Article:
Category: Mary

Why Did Jesus Address His Mother, As “Woman” In The Bible?  

Why Did Jesus Address His Mother, As “Woman” In The Bible?  

Why is it that Jesus calls His Mother “Woman” in the Bible?

In few parts of the gospel, we noticed that Jesus addressed his Mother Mary as “Woman”. Many non-Catholics and protestants point to this fact in trying to downplay the importance of the Blessed Mother in Christian life. In fact, many of them seemingly use this to justify NOT giving the Blessed Mother the respect and veneration that Catholics give her.

Is Jesus being disrespectful of His Mother when He calls her woman? And as such, are we supposed to follow the Protestant “logic” that since Jesus called His Mother “Woman”, we should not give her as much honor as we should?

There are two (2) ways of answering this question.

First, does Jesus’ calling Mary “Woman” connote a certain level of disrespect? The answer, of course, is NO! Simple logic will answer this. 

Jesus, the Son of God, gave this as one of His principal commandments: “Honor your father and your mother.” Do you think that Jesus, who is God, will contradict Himself and not practice what He taught? That is, do you think that He Himself, who gave the command to honor father and mother, will NOT Himself honor His own mother?

Second, Jesus’ calling Mary “Woman” has a deeper theological meaning. Church scholars preach that the reason Jesus calls His Mother “Woman” is to refer to her as the “Woman” foretold in Genesis. In Genesis 3:15, after banishing Adam and Eve from the heavenly paradise, God made a promise to the serpent. He said that He will “put enmity between you and the Woman, between her offspring and yours. She will crush your head, and you shall bite her heel.”

At the very beginning of our salvation history, God promised to send a “Woman” whose offspring will crush the head of the serpent. That “Woman” is Mary, and the “offspring” is Jesus.

Whenever Jesus calls Mary “Woman”, therefore, He exalts her by pointing out to us that Mary is the fulfillment of the prophecy and promise that God made at the very beginning of human history. Mary is the “Woman” who will crush the head of the serpent! She is the victorious “Woman” who gave birth to Jesus, her Offspring, who triumphs over Satan.

Does Satan Have To Ask For God’s Permission Before He Can Attack Us?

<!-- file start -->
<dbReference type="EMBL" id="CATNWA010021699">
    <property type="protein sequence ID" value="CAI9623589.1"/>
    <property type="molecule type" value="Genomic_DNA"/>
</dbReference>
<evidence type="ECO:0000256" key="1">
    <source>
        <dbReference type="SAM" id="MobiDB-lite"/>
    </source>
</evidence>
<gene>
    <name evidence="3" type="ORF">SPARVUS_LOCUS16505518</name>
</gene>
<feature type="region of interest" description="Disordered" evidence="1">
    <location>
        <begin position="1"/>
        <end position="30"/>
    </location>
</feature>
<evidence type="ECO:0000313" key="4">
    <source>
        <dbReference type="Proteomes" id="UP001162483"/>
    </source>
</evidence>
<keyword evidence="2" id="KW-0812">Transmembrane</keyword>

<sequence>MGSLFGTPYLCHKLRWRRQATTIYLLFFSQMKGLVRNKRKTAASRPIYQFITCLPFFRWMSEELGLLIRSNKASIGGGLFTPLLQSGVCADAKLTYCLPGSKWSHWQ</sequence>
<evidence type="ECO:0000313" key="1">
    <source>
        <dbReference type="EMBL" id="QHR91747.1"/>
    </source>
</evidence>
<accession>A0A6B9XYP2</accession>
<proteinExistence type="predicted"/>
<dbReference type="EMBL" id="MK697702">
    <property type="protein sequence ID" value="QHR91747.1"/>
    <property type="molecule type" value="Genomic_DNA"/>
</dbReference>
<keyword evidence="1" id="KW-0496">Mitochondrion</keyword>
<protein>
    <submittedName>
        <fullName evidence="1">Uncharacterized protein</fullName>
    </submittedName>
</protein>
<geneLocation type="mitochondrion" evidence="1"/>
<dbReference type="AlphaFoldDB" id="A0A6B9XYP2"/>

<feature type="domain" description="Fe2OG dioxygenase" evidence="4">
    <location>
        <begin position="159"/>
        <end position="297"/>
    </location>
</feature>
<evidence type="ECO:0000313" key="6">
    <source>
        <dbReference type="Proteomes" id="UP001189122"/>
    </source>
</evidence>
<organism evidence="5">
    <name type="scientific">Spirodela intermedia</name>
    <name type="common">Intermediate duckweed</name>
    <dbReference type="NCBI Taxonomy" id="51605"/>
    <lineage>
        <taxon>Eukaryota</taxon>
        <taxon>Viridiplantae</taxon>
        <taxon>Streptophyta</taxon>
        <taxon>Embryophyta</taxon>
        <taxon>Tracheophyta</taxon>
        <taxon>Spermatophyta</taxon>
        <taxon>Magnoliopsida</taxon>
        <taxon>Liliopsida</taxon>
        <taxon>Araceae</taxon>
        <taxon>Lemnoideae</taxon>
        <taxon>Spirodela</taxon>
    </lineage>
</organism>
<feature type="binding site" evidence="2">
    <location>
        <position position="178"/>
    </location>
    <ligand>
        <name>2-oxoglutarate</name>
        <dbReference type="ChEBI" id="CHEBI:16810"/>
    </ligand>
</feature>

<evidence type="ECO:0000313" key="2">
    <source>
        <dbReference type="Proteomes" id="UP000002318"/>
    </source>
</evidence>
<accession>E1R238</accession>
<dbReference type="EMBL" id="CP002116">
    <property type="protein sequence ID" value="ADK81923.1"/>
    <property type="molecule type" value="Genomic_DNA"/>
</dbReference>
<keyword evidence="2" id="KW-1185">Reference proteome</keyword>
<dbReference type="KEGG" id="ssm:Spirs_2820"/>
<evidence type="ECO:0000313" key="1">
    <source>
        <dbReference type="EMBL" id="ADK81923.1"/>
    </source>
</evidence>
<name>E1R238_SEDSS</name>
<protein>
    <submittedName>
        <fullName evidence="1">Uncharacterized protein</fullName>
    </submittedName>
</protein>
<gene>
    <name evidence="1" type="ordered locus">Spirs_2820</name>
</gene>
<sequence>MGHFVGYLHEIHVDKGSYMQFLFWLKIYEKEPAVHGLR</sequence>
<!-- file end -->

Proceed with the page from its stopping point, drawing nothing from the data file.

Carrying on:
Does Satan Have To Ask For God’s Permission Before He Can Attack Us? 

Job 1 and 2 describes Satan requesting permission from God to attack Job’s life. Based on these chapters, some believe Satan must ask God for permission to attack us spiritually. Is this true?

Though Satan requested permission in Job’s case, there is no evidence this is required on other occasions. Luke 22:31-32 offers one additional example regarding Peter. There Jesus states, “Satan has asked to sift all of you as wheat” (v. 31 NIV). Typically, however, Satan is portrayed as living as a liar and father of lies, working to destroy others without obtaining specific permission from God.

In fact, Satan is called the ruler of this world (John 12:31; 14:30). He has already been given authority to operate in this world, tempting people to sin. He even tempted Jesus three times in the wilderness, being resisted by Him (Matthew 4:1-11). Satan was able to work through Judas Iscariot to betray Jesus without any mention of obtaining specific permission from God.

Instead, 1 Peter 5:8-9 teaches, “Be sober-minded; be watchful. Your adversary the devil prowls around like a roaring lion, seeking someone to devour. Resist him, firm in your faith, knowing that the same kinds of suffering are being experienced by your brotherhood throughout the world.” We are to expect Satan to attack and are called to be prepared and resist him. James 4:7 promises, “Submit yourselves therefore to God. Resist the devil, and he will flee from you.”

Ephesians 6:10-20 also offers clear advice regarding how to respond to Satan’s attacks. We stand firm, wearing God’s “spiritual armor” to successfully respond to the devil’s schemes: “Put on the whole armor of God, that you may be able to stand against the schemes of the devil” (v. 11).

Satan comes only to steal and kill and destroy (John 10:10). 1 John 5:19 teaches, “the whole world lies in the power of the evil one.” Yet we are to “give no opportunity to the devil (Ephesians 4:27) and set our mind on the things of the Spirit (Romans 8:5).